Port of Tacoma approves natural-gas plant
The $1.8 billion plant proposed by Northwest Innovation Works would convert natural gas to methanol for shipment to Asia. There it would be made into olefins, the basic ingredients in plastics.
TACOMA — The biggest development project on the Tacoma Tideflats in decades won the unanimous approval of the Port of Tacoma commission on Thursday despite some residents’ doubts about the plant’s safety and environmental effects.
The $1.8 billion plant proposed by NW Innovation Works would convert natural gas to methanol for shipment to Asia. There it would be made into olefins, the basic ingredients in plastics.
The 30-year lease approved in a 4-0 vote includes an 18- to 24-month feasibility phase, a three-year construction phase and a 25-year operations phase. The lease also includes an option to extend it for 25 more years.
The plant would be built on a 90-acre site that once was home to a Kaiser Aluminum smelter between the Hylebos and Blair waterways. Production is scheduled to begin in 2019.
Now China depends on coal to make methanol. Natural gas produces less greenhouse emissions. It would be delivered to the Tacoma plant by pipeline and transported from the port’s East Blair Terminal to Asia by ship.
A standing-room-only crowd — rare for a port-commission meeting — came both to support and to raise questions about the project.
The plant, which will employ 1,000 construction workers at its peak and 200 operations workers at full production, drew support from the Pierce County Building and Construction Trades Council, Longshore Union Local 23, the Tacoma-Pierce County Chamber of Commerce, the Economic Development Board for Tacoma-Pierce County, Gov. Jay Inslee, Pierce County Executive Pat McCarthy and Citizens for a Healthy Bay.
Testifying at Thursday’s meeting but still undecided about the plant were the Northeast Tacoma Neighborhood Council and the Tacoma Black Collective, represented at the meeting by Tom Dixon, president emeritus of the Tacoma Urban League.
Some Northeast Tacoma residents whose homes would overlook the chemical-plant site asked the commission not to rush into the lease.
Russ McCarty, a nearby resident, asked the commission to table the lease proposal until it could devote more study to the long-term effects of creating a new chemical-production plant on the site.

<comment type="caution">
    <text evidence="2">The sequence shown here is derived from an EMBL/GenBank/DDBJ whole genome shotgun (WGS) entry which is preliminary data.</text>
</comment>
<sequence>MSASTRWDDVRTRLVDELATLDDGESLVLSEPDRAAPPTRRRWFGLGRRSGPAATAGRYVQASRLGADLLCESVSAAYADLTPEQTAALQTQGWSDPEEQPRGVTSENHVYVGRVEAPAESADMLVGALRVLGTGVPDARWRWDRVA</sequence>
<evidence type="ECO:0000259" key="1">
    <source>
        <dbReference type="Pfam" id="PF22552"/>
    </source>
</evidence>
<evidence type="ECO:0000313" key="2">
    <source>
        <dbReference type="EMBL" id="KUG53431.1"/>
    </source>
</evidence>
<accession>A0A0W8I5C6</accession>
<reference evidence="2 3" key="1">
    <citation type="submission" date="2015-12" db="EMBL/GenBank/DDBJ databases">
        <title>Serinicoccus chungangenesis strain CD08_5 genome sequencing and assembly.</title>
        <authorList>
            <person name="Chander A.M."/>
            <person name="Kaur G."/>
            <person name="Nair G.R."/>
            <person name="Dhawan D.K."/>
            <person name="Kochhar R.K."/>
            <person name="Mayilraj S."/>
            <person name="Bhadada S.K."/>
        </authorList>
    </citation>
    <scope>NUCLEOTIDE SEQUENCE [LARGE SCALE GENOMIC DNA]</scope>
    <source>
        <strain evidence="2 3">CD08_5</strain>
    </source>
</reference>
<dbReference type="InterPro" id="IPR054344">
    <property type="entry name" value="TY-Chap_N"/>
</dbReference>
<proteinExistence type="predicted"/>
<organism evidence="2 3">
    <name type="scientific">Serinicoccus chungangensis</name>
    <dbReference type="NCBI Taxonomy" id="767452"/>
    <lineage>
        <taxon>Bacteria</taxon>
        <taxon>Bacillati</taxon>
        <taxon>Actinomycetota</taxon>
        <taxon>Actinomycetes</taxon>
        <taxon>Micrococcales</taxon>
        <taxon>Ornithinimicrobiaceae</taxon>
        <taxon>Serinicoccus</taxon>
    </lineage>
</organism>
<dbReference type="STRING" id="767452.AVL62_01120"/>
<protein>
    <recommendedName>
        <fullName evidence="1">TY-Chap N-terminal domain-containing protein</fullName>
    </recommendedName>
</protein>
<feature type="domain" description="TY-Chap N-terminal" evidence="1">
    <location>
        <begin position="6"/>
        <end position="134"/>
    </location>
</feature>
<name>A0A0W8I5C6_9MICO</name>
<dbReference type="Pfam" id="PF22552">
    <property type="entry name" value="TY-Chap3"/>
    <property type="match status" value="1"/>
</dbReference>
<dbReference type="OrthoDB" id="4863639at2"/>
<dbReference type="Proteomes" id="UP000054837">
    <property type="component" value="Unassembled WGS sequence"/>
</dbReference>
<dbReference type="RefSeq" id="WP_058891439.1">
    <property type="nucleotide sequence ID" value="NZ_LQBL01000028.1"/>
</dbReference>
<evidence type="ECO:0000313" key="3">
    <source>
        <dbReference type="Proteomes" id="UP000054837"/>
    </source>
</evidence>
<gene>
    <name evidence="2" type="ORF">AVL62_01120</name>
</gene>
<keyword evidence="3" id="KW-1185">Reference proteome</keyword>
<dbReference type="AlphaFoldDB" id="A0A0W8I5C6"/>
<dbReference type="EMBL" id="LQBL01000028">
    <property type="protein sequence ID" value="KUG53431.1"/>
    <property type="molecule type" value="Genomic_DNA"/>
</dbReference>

Commission members said the feasibility and permitting phase of the lease would provide citizens ample opportunity to learn of the plant’s safety and pollution profile.
Joe Smith, NW Innovations president, said the new plant will be equipped with state-of-the-art safety and pollution-control measures.
Among those safety measures will be an on-site fire station staffed by company firefighters.
Methanol is flammable, he said, but it rapidly evaporates if exposed to the air and breaks down into nontoxic substances if spilled into the soil. The substance doesn’t cause cancer, he said.
State Sen. Jeannie Darneille said the plant is “the project that everyone wants to love.”
But she and some of her constituents have unanswered questions about the plant’s effects the transparency of NW Innovations’ plans.
“We have much to still discuss,” she said.
NW Innovation Works is a joint venture including the Chinese Academy of Sciences and BP, as well as the H&Q Asia Pacific, a Silicon Valley private-equity outfit. It is pursuing similar operations at Port Westward in Klatskanie, Ore., and the Port of Kalama, Cowlitz County.
Port Commissioner Don Meyer said he has concerns about whether the Blair Waterway is wide enough to handle the tankers that will carry the finished products to Asia without unduly effecting other shipping-line customers with facilities on the waterway.
Capt. Jonathan Ward, Puget Sound Pilots president, said the pilots believe the 150-foot-wide tankers can be successfully and safely navigated to and from the East Blair Terminal. If there is a concern, he said, it’s not so much about the width of the waterway but about its depth.